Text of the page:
Haiti, the poorest nation in the Western hemisphere, has earned another grim distinction: it’s the only one that hasn’t vaccinated a single resident against Covid-19.
One of a handful of nations worldwide still awaiting vaccines, Haiti was among the 92 poor and middle-income countries offered doses under the Covax Facility. But the government initially declined AstraZeneca PLC shots, citing side effects and widespread fears in the population.
“Haiti did not reject the offer of vaccines from Covax,” Haiti Ministry of Health General Director Laure Adrien said in a telephone interview. “All we asked was that they change the vaccine they were providing us.”
By last month the equation had shifted. Fears about AstraZeneca were subsiding just as Haiti was seeing a surge in cases. When the country finally agreed to receive the doses, production issues in India and a spike in global demand made them unavailable.
The United Nations’ Vaccine Market Dashboard — which processes information provided by Covax — has no scheduled delivery date for Haiti. And Adrien said it is unclear when the vaccines will arrive.
The pandemic is just the latest malady to befall the nation of 11.3 million. Haiti has seen months of protests against President Jovenel Moise and a rash of gang violence and kidnappings. Last month, a staff member of Doctors Without Borders, the non-profit that runs several clinics and hospitals in Haiti, was murdered on his way home from work.
Covid, along with the violence, has become one more “huge obstacle” to providing basic health care, said the organization’s mission head, Alessandra Giudiceandrea.
While Haiti has reported 15,435 coronavirus cases and 325 deaths due to Covid-19, the true scope of the problem is obscured by the lack of widespread testing, she said.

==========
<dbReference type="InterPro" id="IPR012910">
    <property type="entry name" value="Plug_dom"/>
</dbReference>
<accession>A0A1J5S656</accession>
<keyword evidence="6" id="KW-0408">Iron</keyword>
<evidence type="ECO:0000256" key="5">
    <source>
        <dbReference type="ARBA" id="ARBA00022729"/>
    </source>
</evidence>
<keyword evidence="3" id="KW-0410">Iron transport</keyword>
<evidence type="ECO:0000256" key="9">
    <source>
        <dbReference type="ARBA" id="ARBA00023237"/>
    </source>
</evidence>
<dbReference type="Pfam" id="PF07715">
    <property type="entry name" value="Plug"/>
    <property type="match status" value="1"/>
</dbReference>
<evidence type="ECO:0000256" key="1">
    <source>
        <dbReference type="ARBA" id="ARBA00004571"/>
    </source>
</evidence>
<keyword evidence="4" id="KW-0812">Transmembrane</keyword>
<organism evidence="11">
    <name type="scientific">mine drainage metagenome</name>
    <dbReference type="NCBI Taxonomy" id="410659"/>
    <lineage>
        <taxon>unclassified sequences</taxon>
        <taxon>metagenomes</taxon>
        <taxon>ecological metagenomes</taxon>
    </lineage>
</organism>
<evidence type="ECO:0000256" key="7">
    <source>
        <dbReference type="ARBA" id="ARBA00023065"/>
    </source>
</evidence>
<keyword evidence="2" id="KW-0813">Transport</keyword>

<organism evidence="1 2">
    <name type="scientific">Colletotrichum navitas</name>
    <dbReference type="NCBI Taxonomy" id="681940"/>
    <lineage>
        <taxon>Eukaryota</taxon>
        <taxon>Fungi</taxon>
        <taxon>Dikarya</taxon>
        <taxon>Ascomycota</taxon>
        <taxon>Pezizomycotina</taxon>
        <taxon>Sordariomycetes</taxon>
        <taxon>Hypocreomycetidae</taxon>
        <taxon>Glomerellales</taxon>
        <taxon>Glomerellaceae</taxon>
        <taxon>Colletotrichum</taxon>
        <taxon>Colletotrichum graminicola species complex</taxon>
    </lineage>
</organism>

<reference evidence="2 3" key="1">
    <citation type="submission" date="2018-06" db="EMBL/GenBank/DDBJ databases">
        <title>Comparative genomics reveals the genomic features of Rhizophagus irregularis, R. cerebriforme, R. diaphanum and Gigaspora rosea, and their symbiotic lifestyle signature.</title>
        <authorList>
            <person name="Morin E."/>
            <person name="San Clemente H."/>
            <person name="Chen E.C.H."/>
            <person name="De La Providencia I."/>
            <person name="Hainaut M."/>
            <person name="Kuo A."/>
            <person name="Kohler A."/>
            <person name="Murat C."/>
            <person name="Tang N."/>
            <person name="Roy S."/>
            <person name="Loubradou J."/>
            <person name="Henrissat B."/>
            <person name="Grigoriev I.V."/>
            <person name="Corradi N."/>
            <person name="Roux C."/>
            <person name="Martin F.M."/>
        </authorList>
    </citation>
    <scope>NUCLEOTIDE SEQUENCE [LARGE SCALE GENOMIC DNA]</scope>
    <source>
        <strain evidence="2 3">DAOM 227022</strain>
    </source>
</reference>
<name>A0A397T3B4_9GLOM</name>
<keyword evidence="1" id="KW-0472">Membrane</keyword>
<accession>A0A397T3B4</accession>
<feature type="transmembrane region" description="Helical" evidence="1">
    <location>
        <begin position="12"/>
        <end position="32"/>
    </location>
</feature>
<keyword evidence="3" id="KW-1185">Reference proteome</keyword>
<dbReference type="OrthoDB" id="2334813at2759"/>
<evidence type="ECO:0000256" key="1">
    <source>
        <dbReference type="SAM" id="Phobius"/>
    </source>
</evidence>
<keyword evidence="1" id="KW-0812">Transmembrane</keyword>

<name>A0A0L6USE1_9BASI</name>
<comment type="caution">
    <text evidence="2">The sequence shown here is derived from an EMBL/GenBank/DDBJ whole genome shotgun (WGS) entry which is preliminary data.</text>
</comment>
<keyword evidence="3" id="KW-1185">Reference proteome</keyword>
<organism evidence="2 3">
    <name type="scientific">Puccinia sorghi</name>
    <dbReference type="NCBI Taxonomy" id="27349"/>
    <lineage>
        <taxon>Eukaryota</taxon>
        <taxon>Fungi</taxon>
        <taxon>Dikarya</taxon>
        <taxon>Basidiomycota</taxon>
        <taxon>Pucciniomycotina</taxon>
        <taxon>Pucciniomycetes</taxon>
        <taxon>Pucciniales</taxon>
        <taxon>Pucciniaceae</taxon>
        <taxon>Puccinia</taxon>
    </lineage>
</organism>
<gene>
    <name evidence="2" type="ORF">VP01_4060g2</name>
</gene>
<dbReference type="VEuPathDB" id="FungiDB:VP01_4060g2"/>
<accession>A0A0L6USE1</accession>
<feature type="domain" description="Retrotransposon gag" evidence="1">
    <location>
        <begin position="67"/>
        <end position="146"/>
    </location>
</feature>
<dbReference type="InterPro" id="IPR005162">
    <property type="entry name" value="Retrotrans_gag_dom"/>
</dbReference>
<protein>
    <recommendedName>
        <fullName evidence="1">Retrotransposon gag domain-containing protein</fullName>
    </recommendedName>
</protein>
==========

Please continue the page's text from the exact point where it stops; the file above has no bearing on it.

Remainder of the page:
“We are seeing a high mortality rate and facilities are overloaded,” she said.
The dearth of vaccines is all the more striking because neighboring Dominican Republic, with which it shares the island of Hispaniola, has vaccinated almost 20% of its population.
Those vaccines are only available to Dominican citizens and documented residents, leaving most of the estimated 750,000 Haitians living there ineligible.
Father Tomas Garcia, with the Fundacion La Merced, a Dominican aid agency, said vaccinating the vulnerable, regardless of their nationality, should be a priority.
Adrien, with the Health Ministry, said it’s unclear which vaccines Haiti might receive first, the Covax doses or ones offered to the region last week by U.S. President Joe Biden.
He also argued that there’s a silver lining to the late arrival of the doses. Many Haitians would have declined a shot before now due to widespread hesitancy and the country is better prepared for the cold storage and distribution requirements, he said.
“I don’t think this late onset of the vaccination program will have any impact on the recovery,” Adrien said. “If we started earlier and had a failure in our vaccine program, it would be the same as if we started now and had our program succeed.”